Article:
That is why studying the entourage effect is so difficult.
But why is that important?
Well, the medical world talks a specific language. In terms of medical science, it really isn’t enough just to know that a certain plant has an effect. It is increasingly important to understand how and why it does certain things in the body. Without that data, the pharmaceutical industry has a very hard time manufacturing medicines.
Holism versus reductionism.
Everybody who studies medicine, especially those who study natural medicine, is confronted with the concepts of holism and reductionism. Holism is a philosophical school of thought that accepts all parts of a whole are in an intimate relationship with each other, and therefore shouldn’t be separated. Reductionism is a way of studying things by breaking it down into its constituent parts to understand its nature.
Holism is what’s often practised in herbal medicine whereas reductionism is the primary medical model, and definitely the one used by pharmaceutical industries. One of the reasons that the pharmaceutical industry is having a really hard time harnessing the potential of cannabis is because the best way to consume it is in its whole form, straight out of the ground.
The entourage effect is at the essence of holism. And when you really think about, nature has spent millions of years evolving into the complex picture we see in front of ourselves in the forest. Cannabis is no different. There’s absolutely no way for humans to replicate that kind of complexity in therapeutics or in any other circumstance.
Is one better than the other?
It’s hard to answer that question. When you have an infection and you just need something that kills the infection, then a reductionist philosophy could be helpful. But when you’ve got a chronic health condition with a lot of “seemingly” unrelated symptoms, holism has a role to play.
Holism also helps us understand herbal medicines in ways that reductionism simply cannot. At the same time, reductionism also helps us understand herbal medicines in a way holism cannot. The cannabis industry has embraced both sides of the coin, understanding that some people prefer a full-spectrum product that encourages the entourage effect. But the industry also offers isolated cannabinoids and single-cannabinoid medicines for those who don’t feel the need to consume a whole range of compounds.
Let us know in the comments the experiences you’ve had with whole cannabis products versus single cannabinoid therapeutics. We’d love to hear from you!
Read: Cannabidiol (CBD): Side Effects and Possible Interactions
Read: THC vs. CBD for Pain: Which Is Better, and for What?
Read: Does CBD Work Better With THC?
Read: Quick Guide to Finding Your Ideal CBD:THC Ratio
Read: Why the Endocannabinoid System is the Key to Health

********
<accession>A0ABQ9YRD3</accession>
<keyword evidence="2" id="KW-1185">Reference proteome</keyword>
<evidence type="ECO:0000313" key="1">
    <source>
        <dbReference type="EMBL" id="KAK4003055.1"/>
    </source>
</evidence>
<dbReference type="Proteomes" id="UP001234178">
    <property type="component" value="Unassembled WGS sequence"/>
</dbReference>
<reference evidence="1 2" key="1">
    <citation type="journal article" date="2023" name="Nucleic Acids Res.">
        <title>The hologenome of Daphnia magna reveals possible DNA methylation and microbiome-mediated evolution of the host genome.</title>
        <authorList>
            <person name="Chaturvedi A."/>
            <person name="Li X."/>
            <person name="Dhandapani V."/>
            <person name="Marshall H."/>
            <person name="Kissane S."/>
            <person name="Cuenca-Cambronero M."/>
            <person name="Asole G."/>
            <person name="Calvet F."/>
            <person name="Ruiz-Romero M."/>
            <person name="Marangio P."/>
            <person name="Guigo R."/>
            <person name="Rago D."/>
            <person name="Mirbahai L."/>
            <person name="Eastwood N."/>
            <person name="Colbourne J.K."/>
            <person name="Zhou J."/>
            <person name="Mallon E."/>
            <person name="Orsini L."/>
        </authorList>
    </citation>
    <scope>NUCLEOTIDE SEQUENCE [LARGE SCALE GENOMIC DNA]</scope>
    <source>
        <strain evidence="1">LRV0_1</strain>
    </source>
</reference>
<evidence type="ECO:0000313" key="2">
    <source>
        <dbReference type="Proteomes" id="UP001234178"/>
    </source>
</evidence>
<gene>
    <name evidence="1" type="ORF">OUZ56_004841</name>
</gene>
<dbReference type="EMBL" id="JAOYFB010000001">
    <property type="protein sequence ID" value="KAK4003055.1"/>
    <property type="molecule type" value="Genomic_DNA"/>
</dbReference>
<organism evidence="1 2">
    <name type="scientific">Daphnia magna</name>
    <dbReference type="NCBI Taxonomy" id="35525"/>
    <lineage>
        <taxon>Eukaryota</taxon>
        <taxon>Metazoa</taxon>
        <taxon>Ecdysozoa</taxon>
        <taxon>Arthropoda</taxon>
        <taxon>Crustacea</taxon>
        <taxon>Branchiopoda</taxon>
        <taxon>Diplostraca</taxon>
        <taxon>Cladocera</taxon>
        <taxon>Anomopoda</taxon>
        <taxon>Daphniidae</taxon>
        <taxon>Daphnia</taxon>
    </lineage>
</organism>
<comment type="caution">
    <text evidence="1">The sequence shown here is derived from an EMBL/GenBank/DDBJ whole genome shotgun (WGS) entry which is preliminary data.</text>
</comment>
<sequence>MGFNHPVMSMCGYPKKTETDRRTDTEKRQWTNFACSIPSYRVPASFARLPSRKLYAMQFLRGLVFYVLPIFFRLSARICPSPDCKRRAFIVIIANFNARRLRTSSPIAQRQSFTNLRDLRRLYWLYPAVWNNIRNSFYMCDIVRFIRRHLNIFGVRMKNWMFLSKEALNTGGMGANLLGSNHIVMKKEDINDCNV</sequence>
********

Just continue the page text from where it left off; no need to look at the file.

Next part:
Read: CB1 and CB2: Cannabinoid Receptors of the Brain and Body
Read: The Endocannabinoid System: What Drives Cannabis Around The Human Body?
32 thoughts on “The Entourage Effect: More Than the Sum of its Parts”
This is really pretty interesting......thanks
I prefer a cannabis with more CBD and less THC but yes you do need the other compounds for a full effect.
This article armed me with good information. THanks!
I actually didn’t know a lot of this! Good to know 🙂
Never knew much about cannabis, but learning a lot on this site!
This is exactly what we love to hear! Education is a massive part of our objective, so it's nice to know that our efforts are working 🙂
Thanks for explaining the the entourage effect
Wow, how interesting. I wasn’t aware
Wow, how interesting. I wasn’t aware of the importance of one playing off the other
Interesting! Not something that I usually think about.
Interesting article. Didn't think of the connection before
Hmm very interesting 🙂
Well that explains a lot! Great article.
OOOOOOOOOH ok ok, that makes sense. For 1) I love how nerdy you guys get about cannabis ? and 2) I totally see how holism and reductionism are presented through "Eastern" and "Western" medicine too.
Great read..informative and learning the lingo..ty
i didn't know about so much about the entourage effect
great article. it let me thinking about it
Great name too!
This article really goes all the way in trying to explain how to understand cannabis' differences, even going into the details of holism and reductionism!
This was a very interesting read
I had a friend tell me about this a few years ago. Makes sense to me. Nicely explained.
These articles are great and love how you're really breaking to info down.
Cool info and helps me better understand why I enjoy 1:1 ratio products more!
The more I read your articles, the more I realize how complex this really is.
Thanks for all of the information
Thanks for all the info, as a nurse, I am usually in tune with this but there was new info for me.
I am starting to get a better understanding of this
i haven't paid attention to the differences in the past but i shall going forward
Thanks for the info